Daksha Patel 
Mobile: (+44) 0781 579 3597 
Email: info@your-mind-at-work.com 
"We are what we repeatedly do. Excellence then, is not an act, but a habit”- Aristotle 
I chose to focus on the words highlighted in red because this quote is about who you become because of the actions you take. What this also means is that you can become excellent at behaviours that don’t serve you. For example, complaining, procrastinating, doubting yourself, not believing in yourself etc. 
There is a principle called The Hebbian Law of Repetition which basically says that nerve cells that fire together wire together. Your habits when repeated create a neural pathway in the brain which over time become hardwired. 
When the same habits are repeated, the neural circuits associated with those habits become stronger and stronger. This is just like a well - trodden path that you might find in the woods which has become established over a period of time. Eventually these habits become programmed into your sub-conscious mind and they become automatic. 
If you want to create a new habit you must develop a new neural pathway. The challenge is you have is to keep repeating the new habit to build a new set of circuits. This would be like taking a completely new route across a forest where the pathway only becomes obvious once that new path is followed repeatedly. 
How Long Does It Take to Form a Habit? 
In the past I have often heard that it takes about 21 days to form a habit. This of course will depend on the habit you are focusing on and how determined you are as an individual. Your level of motivation, will power and sense of urgency will also influence how well you do. 
According to a study completed by Phillippa Lalle published in July 2009 a daily activity such as eating fruit or taking a 15-minute run every day took on average 66 days before it became an automatic habit. However, the variation ranged from 18 days to 254 days in this study which could be related to the variations in people and habits. Some people are more habit resistant than others.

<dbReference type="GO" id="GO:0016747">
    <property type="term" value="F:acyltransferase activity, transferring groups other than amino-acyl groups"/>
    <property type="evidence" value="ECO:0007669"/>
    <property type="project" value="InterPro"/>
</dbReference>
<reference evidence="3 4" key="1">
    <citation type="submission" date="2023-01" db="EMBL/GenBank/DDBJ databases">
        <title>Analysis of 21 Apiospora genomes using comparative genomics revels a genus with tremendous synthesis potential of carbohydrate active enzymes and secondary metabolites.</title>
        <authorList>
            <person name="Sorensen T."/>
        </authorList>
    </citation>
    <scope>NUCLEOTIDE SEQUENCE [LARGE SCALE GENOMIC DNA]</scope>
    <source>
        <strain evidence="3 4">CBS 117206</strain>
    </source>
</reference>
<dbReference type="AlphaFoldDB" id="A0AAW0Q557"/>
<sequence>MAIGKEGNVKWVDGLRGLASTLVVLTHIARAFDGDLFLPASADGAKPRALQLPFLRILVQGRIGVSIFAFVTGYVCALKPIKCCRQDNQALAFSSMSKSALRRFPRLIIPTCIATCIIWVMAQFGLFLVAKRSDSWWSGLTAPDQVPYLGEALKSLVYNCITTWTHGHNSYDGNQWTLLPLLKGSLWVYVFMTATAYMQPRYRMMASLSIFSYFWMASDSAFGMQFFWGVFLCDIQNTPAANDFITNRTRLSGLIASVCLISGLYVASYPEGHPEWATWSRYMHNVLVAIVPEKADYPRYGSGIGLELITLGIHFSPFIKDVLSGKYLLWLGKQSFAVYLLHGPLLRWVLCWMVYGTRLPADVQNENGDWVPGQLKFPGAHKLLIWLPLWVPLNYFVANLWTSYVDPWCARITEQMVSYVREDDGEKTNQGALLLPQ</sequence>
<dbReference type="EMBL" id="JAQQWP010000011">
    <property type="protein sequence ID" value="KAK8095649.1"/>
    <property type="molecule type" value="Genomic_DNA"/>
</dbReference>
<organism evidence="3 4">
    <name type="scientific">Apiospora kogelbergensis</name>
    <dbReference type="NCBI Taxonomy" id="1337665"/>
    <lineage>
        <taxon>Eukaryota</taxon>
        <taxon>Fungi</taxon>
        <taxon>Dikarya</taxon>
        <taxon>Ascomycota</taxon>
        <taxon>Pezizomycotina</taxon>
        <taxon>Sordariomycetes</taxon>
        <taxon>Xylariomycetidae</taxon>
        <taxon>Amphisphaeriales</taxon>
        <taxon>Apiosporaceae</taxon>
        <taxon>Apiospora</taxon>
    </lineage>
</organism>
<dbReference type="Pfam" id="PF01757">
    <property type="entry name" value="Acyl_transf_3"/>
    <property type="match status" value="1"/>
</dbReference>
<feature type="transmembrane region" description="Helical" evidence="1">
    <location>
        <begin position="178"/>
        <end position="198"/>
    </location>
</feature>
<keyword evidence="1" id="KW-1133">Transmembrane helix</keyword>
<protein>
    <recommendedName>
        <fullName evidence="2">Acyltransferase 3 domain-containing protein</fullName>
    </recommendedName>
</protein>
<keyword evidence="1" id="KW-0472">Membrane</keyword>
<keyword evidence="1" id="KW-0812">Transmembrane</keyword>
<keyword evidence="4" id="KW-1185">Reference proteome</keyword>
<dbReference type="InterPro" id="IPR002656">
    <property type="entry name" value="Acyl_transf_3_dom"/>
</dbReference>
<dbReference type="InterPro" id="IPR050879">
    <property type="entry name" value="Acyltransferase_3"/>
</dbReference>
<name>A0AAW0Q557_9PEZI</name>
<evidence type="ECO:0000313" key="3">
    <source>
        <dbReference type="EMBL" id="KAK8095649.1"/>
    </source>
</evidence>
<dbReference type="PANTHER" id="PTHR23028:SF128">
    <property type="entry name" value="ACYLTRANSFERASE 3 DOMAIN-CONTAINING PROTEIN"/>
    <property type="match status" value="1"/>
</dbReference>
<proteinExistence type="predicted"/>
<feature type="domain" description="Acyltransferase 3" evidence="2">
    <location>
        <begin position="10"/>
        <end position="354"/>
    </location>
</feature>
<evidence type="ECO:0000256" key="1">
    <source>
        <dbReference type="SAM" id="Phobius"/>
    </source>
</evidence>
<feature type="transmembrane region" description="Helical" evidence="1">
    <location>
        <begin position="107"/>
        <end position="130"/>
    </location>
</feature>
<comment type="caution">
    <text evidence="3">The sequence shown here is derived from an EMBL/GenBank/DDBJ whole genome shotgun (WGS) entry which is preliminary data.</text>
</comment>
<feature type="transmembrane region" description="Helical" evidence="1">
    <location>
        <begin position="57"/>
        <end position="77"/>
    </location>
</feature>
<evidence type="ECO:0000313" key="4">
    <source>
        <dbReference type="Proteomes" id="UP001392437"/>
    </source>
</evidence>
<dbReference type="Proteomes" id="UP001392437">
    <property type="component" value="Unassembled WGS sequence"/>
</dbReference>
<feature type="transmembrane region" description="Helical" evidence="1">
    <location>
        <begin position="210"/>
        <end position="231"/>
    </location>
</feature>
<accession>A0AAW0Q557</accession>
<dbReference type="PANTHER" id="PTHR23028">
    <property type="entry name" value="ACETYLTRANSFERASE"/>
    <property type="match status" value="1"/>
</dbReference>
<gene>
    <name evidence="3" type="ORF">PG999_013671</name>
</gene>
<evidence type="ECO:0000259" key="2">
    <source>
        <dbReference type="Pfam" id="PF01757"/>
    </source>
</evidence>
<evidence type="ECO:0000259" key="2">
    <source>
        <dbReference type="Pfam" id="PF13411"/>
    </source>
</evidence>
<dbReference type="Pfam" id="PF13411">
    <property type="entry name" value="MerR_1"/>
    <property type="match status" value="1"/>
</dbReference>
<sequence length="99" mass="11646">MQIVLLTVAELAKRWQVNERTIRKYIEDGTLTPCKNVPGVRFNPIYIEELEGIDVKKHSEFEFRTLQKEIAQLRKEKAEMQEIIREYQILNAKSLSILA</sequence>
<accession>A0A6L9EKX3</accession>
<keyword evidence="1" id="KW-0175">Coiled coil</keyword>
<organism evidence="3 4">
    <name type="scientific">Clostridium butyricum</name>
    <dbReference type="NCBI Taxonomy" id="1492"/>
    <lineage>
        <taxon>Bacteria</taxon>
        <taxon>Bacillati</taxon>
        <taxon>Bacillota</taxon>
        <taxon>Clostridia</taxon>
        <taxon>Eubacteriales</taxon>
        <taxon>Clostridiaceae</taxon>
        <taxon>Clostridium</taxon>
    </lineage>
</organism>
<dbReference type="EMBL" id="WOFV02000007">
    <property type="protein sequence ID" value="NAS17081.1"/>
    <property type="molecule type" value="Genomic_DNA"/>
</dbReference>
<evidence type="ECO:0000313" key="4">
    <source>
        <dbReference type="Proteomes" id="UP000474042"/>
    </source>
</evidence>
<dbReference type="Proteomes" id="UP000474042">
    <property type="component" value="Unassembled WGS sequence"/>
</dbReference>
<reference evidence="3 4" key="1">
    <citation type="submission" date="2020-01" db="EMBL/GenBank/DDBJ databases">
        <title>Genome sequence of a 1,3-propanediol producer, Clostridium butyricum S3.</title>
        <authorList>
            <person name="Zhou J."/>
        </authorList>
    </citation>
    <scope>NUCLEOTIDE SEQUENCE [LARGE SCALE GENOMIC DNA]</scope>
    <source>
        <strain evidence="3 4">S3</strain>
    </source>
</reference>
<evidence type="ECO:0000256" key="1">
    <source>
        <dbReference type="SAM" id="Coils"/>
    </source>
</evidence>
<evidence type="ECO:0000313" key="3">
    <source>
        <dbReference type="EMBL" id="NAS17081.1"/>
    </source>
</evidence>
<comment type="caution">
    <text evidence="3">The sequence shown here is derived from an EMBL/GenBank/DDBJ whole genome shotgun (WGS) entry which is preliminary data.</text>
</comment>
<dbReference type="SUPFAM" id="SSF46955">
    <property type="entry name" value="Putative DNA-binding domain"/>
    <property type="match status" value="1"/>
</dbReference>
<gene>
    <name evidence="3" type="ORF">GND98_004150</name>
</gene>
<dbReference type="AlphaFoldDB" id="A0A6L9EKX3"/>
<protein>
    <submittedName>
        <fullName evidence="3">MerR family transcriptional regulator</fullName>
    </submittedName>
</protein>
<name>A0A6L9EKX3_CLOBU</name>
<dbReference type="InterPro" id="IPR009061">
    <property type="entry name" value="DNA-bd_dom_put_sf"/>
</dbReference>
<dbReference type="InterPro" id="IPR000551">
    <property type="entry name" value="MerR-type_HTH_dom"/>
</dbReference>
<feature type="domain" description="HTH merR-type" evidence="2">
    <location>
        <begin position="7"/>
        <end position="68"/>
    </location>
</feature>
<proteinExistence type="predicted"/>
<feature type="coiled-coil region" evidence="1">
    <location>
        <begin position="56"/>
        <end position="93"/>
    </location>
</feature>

What this study also revealed was that if you missed one day, this was not going to set you back so keeping a 100% track record wasn’t a requirement. So, no need to beat yourself up if you miss a day. 
What Can You Do to Make Your Habit Stick? 
Over time if you stop taking the old route in the woods, eventually that pathway will become overgrown and disappear. This is what happens to old neural circuits. When they no longer fire and wire together they prune away. So, your old habit becomes replaced with the new habit. 
Here are a few things you can do: 
• Start by taking very small steps so it requires little commitment and effort. 
• Be clear when you will complete your new habit. For example, at 8.00 am every morning or after lunch  
• Measure your progress by tracking what you do daily and then review weekly. 
• Don’t beat yourself up if you miss a day. What’s more important is that you start again. 
• Accept that in the beginning it will feel awkward and you may struggle because it’s unfamiliar. 
• Never give up because it’s a learning process. 
If you are truly committed to creating a new habit, then you must be willing to do something different and keep practicing it until it becomes second nature. 
Top Tips: 
1.0 Stay consistent 
2.0 Set yourself a daily reminder 
3.0 Start small and simple 
Recommended Read: 
Over to You 
I would love to hear about your personal experiences of creating new habits. Leave a comment below. 
Tagged as: Habits
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